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Mercedes-Benz Investigates How Its Cars Surface in North Korea Despite Ban

This photo provided by Mercedes-Benz shows the 2023 S-Class sedan. (Mercedes-Benz USA via AP)
This photo provided by Mercedes-Benz shows the 2023 S-Class sedan. (Mercedes-Benz USA via AP)

German automaker Mercedes-Benz is launching an investigation into how its high-end vehicles have turned up in North Korea despite sanctions that ban the export of luxury goods to the country.

Mercedes-Benz headquarters in Stuttgart, Germany, sent a statement to VOA's Korean Service on Wednesday that the company "has had no business connection with North Korea for far more than 15 years" and does not know how its vehicles "have come to the use of the government of North Korea."

The statement continued, "To prevent deliveries to North Korea, Mercedes-Benz has implemented a comprehensive export control process" and "strictly complies with U.S. and E.U. embargoes."

The statement added the company always investigates the vehicles displayed in the media photos "thoroughly," but "without the vehicle identification numbers, it is impossible to find a concrete trace."

Kim known for giving Mercedes

North Korea's state-run KCNA released on December 27 footage of several senior officials each arriving in a Mercedes-Benz S-class sedan to attend a year-end meeting of the ruling Workers' Party held the previous day. North Korean Premier Kim Tok Hun arrived at the event in a Mercedes-Benz S-class limousine.

The price tag of the Mercedes-Benz S-class sedan starts at $114,500, according to the company's website.

North Korean leader Kim Jong Un is known for gifting Mercedes-Benzes to officials loyal to him.

Kim himself has been spotted several times in the past in a Mercedes Maybach, which can cost from around $500,000 to over $1.5 million. He is believed to have brought a Maybach onboard an armored train when he traveled to Russia to meet with President Vladimir Putin in September.

Joshua Stanton, an attorney based in Washington who helped draft the Sanctions Enforcement and Policy Enforcement Act in 2016, said North Korea seems to have deliberately released the video.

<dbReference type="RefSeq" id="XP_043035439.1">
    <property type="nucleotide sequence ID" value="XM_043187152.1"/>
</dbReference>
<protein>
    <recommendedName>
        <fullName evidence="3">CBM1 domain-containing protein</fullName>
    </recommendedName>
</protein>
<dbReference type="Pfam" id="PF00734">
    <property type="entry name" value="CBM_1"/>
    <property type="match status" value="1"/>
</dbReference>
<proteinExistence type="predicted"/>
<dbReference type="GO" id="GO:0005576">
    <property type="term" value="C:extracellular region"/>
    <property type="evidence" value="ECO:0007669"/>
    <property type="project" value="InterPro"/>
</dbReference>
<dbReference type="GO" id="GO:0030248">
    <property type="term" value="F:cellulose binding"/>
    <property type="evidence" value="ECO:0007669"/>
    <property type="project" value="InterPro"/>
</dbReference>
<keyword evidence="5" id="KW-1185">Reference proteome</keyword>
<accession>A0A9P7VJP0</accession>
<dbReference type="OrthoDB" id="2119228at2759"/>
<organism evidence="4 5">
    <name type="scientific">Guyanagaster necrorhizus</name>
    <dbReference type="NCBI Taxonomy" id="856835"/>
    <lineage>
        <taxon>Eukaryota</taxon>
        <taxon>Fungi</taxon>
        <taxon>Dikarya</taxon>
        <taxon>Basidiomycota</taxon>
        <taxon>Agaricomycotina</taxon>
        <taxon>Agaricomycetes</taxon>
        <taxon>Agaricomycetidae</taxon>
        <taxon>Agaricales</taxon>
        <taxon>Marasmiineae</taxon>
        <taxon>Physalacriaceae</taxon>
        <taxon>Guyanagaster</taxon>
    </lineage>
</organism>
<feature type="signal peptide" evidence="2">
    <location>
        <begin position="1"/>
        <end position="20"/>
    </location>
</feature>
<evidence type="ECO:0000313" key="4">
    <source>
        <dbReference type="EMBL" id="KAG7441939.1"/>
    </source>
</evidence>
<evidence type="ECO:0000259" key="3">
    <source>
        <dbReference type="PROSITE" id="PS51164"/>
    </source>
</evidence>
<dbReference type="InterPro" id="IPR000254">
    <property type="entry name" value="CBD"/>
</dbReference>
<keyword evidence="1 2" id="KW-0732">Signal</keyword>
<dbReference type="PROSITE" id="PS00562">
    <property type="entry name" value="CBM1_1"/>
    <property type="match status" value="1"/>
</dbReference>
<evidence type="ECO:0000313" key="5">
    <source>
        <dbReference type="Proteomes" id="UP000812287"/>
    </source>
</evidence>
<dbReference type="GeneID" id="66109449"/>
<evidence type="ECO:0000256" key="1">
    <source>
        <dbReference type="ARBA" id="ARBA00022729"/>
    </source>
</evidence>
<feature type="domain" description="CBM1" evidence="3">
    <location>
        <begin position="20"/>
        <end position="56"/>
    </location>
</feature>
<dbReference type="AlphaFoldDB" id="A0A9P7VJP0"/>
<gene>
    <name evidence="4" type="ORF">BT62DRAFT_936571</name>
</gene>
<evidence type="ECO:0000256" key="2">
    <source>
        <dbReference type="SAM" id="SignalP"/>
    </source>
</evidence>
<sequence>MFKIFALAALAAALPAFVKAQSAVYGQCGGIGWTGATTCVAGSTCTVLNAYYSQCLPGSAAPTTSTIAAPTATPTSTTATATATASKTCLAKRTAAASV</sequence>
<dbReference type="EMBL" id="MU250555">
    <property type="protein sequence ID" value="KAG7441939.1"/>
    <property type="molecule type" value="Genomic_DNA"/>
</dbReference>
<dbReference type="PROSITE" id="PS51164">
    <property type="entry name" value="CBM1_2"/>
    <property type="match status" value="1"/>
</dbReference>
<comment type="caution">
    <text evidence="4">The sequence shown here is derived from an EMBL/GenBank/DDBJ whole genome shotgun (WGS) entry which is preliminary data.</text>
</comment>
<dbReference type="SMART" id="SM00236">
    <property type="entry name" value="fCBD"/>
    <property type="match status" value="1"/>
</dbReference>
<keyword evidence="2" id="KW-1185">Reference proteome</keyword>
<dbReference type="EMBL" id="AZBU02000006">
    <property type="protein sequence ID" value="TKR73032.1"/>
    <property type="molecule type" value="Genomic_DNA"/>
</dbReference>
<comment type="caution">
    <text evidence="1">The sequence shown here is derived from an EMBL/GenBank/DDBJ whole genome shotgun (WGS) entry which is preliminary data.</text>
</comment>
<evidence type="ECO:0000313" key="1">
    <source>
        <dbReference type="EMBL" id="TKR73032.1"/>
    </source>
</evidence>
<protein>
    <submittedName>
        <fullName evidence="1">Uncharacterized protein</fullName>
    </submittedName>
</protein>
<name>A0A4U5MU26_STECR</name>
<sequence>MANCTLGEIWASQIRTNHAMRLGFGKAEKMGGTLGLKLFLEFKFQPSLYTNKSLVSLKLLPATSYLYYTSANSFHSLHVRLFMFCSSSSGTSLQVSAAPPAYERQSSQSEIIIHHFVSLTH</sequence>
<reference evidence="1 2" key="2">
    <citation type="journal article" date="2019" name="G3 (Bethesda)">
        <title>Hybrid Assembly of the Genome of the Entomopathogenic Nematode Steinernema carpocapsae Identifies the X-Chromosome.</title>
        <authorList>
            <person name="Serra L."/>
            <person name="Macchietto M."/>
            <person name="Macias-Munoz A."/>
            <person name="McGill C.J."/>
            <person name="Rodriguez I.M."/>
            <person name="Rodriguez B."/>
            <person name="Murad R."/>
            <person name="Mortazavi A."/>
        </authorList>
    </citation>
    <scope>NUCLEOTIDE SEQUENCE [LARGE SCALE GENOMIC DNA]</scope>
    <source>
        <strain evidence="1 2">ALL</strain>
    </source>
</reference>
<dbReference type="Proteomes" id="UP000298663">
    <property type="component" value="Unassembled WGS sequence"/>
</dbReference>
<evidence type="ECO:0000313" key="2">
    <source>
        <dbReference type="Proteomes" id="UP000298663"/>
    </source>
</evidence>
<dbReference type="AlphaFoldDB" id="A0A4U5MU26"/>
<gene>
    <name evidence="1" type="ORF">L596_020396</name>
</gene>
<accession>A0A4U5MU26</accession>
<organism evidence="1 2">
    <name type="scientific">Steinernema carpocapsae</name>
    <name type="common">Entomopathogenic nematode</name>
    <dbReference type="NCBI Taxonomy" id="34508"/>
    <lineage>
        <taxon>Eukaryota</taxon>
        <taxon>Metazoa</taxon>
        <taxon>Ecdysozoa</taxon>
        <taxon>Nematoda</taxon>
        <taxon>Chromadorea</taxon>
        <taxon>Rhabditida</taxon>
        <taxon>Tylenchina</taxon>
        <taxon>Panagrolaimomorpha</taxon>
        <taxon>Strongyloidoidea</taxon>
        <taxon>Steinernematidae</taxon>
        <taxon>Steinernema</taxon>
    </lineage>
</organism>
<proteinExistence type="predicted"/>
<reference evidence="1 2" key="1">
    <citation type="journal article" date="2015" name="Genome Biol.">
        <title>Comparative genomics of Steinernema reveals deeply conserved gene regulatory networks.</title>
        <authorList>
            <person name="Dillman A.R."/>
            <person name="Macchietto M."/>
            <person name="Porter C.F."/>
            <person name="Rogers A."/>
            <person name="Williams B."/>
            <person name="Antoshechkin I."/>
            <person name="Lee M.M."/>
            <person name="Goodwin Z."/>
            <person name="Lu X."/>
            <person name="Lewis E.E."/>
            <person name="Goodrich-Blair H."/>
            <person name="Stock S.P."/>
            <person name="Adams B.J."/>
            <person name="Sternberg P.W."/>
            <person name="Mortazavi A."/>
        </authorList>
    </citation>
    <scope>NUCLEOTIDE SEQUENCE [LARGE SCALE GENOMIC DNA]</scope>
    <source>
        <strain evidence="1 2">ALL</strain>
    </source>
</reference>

"They do like to flaunt" luxury vehicles and "to demonstrate that the sanctions don't have effects on them," Stanton said.

He said Mercedes-Benz should give its "full cooperation to the U.N. Panel of Experts" so that the experts "can trace the suppliers of the vehicles to North Korea."

He added, "People who knowingly dealt with Pyongyang in violation of U.N. sanctions should be added to the list of specially designated nationals" and "their assets should be frozen."

Ban passed in 2006

The U.N. Security Council passed a resolution in 2006 prohibiting its member states from exporting luxury items to North Korea and expanded the ban in a resolution passed in 2013. The U.N. Panel of Experts on North Korea monitors whether U.N. sanctions are being enforced on the country.

"Kim Jong Un does not hide North Korea's sanctions violations because Kim knows that the Biden administration is not implementing U.N. and U.S. sanctions," said Anthony Ruggiero, senior fellow and sanctions expert at the Foundation for Defense of Democracies who served as the National Security Council senior director of counterproliferation and biodefense in 2020-2021.

"The Biden administration should immediately implement U.S. sanctions, including on Chinese and Russian banks, companies, and individuals engaged in North Korea sanctions evasion," he said.

In response to the footage of North Korean officials arriving in Mercedes-Benz vehicles, a spokesperson for the U.S. State Department told VOA's Korean Service on December 27 that U.N. member states need to enforce sanctions placed on North Korea.

"Under U.N. Security Council resolutions, all U.N. Member states are required to prohibit the supply, sale or transfer to the DPRK of transportation vehicles," the spokesperson said.

In December, police in Japan raided a car dealership in Chiba, a city 30 kilometers (18.6 miles) outside Tokyo, suspected of trying to smuggle a Lexus worth about $70,000 into North Korea via Bangladesh, according to The Asahi Shimbun, a Japanese newspaper that first reported the incident.

A report by the Center for Advanced Defense Studies said in 2019 that as many as 90 countries were involved in sending luxury goods to North Korea between 2015 and 2017.

The report said it found unreported shipments of more than 800 luxury vehicles sent to North Korea. Those automobiles were sent from Germany, the Netherlands and Thailand and transshipped through China, Japan, South Korea and Russia before entering North Korea, the report added.